Brill’s New Pauly

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Tabularium
(249 words)

[German version]

A building in Rome ([III] with map 2, no. 62), probably built or dedicated in 78 BC under the consul Q. Lutatius [4] Catulus, after the fire of 83 BC, as a place of safe-keeping for public and private documents (CIL I2 736; 737). It was originally primarily public monies that were kept here, later numerous archived materials of state and city administration. According to a funerary inscription found in 1971, its architect was probably a certain Lucius Cornelius. The huge structure, almost 74 m long and, together with the Aedes Concordiae and the Aedes Saturni, bounding the For…

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Höcker, Christoph (Kissing), “Tabularium”, in: Brill’s New Pauly, Antiquity volumes edited by: Hubert Cancik and , Helmuth Schneider, English Edition by: Christine F. Salazar, Classical Tradition volumes edited by: Manfred Landfester, English Edition by: Francis G. Gentry. Consulted online on 25 June 2019 <http://dx.doi.org/10.1163/1574-9347_bnp_e1128270>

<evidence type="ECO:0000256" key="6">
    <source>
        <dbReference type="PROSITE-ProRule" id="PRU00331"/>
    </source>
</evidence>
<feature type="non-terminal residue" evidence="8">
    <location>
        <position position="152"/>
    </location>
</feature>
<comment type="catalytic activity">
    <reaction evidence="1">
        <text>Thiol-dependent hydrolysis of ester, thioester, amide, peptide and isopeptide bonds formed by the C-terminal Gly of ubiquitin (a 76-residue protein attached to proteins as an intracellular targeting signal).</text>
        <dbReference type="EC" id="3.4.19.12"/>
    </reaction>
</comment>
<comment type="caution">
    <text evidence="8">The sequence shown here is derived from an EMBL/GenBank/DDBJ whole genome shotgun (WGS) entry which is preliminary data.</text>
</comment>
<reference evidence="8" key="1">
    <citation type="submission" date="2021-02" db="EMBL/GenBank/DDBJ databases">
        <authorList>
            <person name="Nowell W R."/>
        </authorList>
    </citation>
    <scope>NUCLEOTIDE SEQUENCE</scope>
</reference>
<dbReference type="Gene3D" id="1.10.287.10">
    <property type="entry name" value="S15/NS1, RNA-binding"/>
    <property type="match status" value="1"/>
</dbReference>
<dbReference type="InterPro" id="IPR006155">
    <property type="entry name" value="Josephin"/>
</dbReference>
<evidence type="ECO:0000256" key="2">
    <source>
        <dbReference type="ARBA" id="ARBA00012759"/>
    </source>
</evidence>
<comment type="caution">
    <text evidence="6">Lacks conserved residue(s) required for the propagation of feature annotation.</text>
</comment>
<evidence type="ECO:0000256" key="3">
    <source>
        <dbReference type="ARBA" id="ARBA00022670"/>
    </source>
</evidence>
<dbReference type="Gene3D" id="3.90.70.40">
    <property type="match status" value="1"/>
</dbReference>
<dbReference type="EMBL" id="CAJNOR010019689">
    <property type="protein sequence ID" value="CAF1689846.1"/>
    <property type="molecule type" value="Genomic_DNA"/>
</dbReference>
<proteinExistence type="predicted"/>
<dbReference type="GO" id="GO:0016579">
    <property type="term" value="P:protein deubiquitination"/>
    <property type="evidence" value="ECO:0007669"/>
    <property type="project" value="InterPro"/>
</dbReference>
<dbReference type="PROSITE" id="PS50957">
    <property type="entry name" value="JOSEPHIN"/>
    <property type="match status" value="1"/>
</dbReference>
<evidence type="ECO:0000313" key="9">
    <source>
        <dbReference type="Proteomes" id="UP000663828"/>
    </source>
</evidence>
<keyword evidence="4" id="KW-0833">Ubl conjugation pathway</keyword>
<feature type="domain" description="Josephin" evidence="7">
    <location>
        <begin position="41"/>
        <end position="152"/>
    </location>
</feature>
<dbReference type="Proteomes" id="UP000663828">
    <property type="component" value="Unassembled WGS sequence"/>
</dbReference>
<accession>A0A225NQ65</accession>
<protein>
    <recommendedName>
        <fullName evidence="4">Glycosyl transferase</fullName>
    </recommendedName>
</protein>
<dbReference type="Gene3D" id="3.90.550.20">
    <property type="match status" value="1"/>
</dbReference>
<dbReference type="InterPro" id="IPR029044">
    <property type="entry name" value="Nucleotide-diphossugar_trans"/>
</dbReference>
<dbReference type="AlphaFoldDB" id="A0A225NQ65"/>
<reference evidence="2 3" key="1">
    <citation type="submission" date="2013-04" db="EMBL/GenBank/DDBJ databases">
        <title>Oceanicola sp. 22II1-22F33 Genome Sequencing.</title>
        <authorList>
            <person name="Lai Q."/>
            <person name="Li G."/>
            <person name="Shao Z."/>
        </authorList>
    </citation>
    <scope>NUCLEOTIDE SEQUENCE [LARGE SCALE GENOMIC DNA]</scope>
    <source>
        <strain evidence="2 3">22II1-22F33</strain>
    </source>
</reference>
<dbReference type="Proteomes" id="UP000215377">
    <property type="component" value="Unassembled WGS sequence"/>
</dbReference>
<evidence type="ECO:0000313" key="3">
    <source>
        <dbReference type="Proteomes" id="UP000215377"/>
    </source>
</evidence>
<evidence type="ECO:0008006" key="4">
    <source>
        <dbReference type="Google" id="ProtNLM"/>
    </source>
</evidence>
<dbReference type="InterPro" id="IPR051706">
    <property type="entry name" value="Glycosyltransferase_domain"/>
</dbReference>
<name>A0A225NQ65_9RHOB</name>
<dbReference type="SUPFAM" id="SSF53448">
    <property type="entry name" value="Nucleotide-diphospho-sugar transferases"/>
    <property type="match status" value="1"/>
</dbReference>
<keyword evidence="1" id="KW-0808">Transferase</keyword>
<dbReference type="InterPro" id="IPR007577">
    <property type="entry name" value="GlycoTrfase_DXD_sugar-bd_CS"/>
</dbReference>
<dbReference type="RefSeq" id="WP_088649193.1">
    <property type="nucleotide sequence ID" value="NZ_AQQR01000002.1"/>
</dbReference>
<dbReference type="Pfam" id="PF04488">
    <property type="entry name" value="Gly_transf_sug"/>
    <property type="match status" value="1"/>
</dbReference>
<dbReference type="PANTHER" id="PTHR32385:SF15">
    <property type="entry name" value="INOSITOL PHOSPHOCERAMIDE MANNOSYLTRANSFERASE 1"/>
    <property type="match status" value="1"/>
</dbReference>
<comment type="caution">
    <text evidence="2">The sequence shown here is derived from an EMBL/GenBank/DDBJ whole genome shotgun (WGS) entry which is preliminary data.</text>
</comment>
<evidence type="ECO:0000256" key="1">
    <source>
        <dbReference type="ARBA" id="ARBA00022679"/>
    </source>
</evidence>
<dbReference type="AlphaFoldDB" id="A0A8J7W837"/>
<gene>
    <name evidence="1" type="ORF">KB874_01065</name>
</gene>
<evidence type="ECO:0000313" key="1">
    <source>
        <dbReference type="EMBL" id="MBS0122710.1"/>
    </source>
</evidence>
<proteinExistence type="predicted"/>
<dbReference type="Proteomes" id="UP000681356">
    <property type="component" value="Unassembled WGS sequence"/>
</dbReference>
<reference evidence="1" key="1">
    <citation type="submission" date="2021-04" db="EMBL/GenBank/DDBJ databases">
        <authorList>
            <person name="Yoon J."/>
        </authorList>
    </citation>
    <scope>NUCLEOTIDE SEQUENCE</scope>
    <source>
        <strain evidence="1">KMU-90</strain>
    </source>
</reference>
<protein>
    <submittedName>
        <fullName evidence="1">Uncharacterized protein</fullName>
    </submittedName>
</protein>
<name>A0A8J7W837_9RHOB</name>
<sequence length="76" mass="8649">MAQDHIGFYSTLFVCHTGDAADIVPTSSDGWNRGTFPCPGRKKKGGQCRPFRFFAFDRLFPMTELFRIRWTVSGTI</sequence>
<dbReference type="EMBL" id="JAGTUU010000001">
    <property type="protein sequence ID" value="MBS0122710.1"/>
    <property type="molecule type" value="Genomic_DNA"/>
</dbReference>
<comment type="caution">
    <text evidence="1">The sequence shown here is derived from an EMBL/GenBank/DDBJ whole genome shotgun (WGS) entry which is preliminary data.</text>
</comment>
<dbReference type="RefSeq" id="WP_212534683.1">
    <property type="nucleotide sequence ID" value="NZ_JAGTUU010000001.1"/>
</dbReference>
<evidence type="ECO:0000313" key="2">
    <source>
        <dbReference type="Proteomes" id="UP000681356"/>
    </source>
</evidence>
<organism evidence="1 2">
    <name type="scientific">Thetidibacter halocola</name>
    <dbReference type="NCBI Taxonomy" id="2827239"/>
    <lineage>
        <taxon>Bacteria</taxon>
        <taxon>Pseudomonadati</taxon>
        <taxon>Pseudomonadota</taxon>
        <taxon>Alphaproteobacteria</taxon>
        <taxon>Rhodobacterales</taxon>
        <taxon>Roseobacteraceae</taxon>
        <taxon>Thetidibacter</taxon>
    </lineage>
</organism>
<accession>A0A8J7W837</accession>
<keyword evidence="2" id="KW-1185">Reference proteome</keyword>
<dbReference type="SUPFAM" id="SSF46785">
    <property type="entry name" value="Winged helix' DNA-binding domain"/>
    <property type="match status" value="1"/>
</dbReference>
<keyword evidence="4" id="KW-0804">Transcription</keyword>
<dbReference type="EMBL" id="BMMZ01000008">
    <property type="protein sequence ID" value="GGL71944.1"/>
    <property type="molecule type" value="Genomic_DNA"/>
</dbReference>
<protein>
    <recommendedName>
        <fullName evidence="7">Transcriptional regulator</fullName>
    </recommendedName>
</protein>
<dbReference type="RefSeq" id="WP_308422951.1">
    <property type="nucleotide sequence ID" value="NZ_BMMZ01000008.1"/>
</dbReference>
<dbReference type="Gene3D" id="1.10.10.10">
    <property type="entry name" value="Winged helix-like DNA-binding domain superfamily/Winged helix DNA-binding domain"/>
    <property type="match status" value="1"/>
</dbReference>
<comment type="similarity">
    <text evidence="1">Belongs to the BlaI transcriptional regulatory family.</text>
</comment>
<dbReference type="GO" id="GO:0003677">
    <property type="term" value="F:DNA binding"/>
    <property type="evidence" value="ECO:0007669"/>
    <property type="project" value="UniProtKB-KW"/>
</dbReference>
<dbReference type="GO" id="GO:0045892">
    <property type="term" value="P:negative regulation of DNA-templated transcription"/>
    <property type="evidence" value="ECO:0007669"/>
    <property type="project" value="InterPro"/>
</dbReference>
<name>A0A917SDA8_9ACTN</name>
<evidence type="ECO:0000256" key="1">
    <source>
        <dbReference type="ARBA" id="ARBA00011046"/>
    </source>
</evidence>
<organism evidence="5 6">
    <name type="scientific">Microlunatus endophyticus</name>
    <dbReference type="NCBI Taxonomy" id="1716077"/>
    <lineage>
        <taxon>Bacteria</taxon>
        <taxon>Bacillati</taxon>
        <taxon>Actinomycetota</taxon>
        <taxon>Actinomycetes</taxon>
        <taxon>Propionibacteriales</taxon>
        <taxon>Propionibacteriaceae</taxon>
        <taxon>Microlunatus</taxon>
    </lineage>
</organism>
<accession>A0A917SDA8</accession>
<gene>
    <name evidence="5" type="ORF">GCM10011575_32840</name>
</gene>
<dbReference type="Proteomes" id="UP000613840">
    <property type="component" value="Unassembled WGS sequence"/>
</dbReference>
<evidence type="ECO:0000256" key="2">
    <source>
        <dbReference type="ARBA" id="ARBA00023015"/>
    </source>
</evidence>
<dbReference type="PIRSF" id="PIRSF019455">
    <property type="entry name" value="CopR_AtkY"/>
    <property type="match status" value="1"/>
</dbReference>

First published online: 2006
First print edition: 9789004122598, 20110510



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